After repeatedly downplaying the coronavirus outbreak and breaking with the CDC to claim it’s just “going to go away” on its own, President Donald Trump gave his strongest response yet to the potential pandemic Wednesday—and it still left much to be desired. Speaking from the White House Briefing Room about COVID-19, Trump continued to play down the threat of the virus—“I don’t think its inevitable,” he claimed, directly contradicting the CDC—but outlined the administration’s response, including requesting congressional funding. “We’re ready to adapt and we’re ready to do whatever we have to when the disease spreads—if it spreads,” Trump said. And when it comes to overseeing this coronavirus strategy, Trump said Wednesday he had found the perfect man for the job: Vice President Mike Pence.
“I’m gonna be putting our Vice President Mike Pence in charge, and Mike will be working with the professionals and the doctors and everybody else,” Trump said Wednesday about Pence’s new responsibility. “We’re doing really well and Mike is going to be in charge and Mike will report back to me, but he’s got a certain talent for this.” The president claimed that Pence, the former governor of Indiana, was “really very expert at the [health care] field,” and the vice president noted that “as a former governor from the state where the first MERS case emerged in 2014, I know full well the importance of presidential leadership, the importance of administration leadership, and the vital role of the partnerships of state and local governments and health authorities.”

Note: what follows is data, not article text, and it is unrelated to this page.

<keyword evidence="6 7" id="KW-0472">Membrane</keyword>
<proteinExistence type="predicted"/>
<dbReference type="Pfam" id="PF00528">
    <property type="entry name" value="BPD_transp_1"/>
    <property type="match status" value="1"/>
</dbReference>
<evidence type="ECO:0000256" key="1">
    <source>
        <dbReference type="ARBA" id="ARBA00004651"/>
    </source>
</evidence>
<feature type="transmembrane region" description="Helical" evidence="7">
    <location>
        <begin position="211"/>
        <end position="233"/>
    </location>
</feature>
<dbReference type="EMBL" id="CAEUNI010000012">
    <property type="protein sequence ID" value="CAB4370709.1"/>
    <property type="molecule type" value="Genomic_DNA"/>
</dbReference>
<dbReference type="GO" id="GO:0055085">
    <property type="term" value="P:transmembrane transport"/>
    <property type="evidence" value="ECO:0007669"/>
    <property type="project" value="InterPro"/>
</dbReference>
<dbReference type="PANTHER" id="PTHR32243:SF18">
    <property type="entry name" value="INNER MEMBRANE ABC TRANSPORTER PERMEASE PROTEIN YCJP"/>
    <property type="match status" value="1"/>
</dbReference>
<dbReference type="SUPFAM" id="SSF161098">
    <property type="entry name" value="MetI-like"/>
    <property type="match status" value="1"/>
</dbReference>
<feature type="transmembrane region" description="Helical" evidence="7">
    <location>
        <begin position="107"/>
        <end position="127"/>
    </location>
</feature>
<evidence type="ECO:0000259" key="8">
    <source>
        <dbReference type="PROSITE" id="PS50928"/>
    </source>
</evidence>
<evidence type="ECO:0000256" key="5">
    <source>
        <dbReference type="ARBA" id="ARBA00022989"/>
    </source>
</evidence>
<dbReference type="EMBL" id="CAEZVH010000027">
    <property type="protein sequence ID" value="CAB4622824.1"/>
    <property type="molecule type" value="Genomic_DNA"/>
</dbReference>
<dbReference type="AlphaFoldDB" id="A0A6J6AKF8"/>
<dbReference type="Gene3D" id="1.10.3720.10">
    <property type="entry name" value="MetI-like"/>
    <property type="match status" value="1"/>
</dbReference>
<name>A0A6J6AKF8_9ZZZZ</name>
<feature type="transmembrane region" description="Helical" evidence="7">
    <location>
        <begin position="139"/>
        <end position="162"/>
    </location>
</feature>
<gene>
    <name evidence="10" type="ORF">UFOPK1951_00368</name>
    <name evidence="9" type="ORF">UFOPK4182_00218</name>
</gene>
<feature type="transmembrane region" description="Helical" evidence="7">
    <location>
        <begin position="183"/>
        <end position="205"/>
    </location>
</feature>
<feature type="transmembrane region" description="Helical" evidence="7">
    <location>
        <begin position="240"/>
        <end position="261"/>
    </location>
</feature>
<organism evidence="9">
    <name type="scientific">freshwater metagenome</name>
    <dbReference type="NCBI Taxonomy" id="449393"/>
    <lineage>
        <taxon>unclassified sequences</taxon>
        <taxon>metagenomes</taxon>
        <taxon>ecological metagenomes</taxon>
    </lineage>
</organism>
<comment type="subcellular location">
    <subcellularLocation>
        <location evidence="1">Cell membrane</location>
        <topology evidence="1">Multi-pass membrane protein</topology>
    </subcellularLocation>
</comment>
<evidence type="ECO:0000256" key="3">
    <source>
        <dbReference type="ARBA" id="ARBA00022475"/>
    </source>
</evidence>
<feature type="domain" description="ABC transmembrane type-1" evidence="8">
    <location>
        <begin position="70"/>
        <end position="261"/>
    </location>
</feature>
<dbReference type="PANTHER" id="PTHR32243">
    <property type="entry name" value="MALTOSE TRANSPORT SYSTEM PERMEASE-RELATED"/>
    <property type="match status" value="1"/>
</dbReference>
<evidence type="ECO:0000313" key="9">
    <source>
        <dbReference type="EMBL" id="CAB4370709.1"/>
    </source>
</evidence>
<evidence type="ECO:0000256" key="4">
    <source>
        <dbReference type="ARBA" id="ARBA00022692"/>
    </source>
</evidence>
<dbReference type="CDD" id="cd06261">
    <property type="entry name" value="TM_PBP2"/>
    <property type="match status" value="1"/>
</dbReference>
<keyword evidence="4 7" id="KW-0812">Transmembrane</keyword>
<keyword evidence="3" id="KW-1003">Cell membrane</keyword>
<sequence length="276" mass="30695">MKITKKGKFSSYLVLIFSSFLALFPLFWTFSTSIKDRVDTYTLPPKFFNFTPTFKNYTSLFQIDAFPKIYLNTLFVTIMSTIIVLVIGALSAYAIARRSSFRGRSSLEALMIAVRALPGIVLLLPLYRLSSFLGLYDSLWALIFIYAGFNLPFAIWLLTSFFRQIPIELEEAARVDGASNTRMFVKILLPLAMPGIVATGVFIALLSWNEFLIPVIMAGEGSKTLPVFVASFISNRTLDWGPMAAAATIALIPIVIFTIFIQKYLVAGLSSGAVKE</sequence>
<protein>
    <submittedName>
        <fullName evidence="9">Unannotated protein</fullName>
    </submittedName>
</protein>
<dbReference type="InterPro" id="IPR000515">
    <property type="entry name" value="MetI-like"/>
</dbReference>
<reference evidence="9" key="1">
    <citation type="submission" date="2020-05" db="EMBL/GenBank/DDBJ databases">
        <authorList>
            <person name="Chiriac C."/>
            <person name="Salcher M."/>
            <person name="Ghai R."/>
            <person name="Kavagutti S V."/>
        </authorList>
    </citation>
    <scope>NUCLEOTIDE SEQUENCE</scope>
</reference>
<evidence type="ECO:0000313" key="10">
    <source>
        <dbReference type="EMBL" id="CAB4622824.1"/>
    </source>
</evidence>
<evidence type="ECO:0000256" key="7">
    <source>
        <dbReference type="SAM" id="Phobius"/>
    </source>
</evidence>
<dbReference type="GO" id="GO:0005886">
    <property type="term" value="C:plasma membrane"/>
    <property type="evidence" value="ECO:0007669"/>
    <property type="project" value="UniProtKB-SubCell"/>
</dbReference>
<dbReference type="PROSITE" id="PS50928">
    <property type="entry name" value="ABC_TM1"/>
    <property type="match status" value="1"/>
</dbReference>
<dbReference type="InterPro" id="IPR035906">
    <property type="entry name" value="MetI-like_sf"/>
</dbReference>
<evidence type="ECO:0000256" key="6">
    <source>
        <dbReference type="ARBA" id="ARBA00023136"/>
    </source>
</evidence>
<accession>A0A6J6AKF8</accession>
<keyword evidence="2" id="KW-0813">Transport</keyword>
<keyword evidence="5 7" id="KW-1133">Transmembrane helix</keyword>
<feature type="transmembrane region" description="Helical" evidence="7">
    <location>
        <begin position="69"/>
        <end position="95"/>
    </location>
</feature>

But the selection of the vice president to head up the coronavirus task force—particularly over an expert in the field—immediately drew criticism, given Pence’s track record when it comes to science and public health. Though the vice president touted his experience with MERS, Pence’s tenure in Indiana also notably included a major outbreak of HIV, which was viewed to be preventable and made worse by his conservative leadership. The evangelical Christian leader long disavowed needle exchanges that could have slowed the outbreak on moral grounds, though he eventually relented. “[Pence] made it an uphill battle,” Beth Meyerson, a health science professor at Indiana University and co-director of the school’s Rural Center for AIDS/STD Prevention, told the New York Times in 2016. The now-veep also has a long and controversial history of holding views that are at odds with scientific facts, including questioning evolution, spreading misinformation about abortion, distrusting condoms, refusing to say climate change is a threat, and downplaying the health effects of smoking, saying in 2000 that “smoking doesn’t kill.” “If you’re choosing someone who’s going to lead a response for a major epidemic that has the potential to become a pandemic…then you choose somebody who has a lot of experience, maybe with a medical degree, or at least someone who has a long track record dealing with infectious disease outbreaks, global health, pandemic preparedness, or biosecurity,” Steffanie Strathdee, associate dean of global health at UCSD School of Medicine, told BuzzFeed News. “I don’t put those kinds of skills on Pence’s CV.”
Pence’s designation as the administration’s de facto coronavirus leader, however, falls in line with the vice president’s more recent efforts within the Trump administration, where he’s been wielding influence at the Department of Health and Human Services to push pet policies like defunding Planned Parenthood and repealing the Affordable Care Act. Politico reported in May 2019 that Pence—who has presidential ambitions of his own—has helped to install a friendly “Indiana mafia” at the HHS that will push his right-wing agenda, including HHS Secretary Alex Azar, who was an executive at an Indiana-based drug company when Pence was governor. “I just want to say I could not be more delighted that you’ve asked the vice president, my old friend and colleague, to lead this whole government approach with us,” Azar said at Wednesday’s press conference.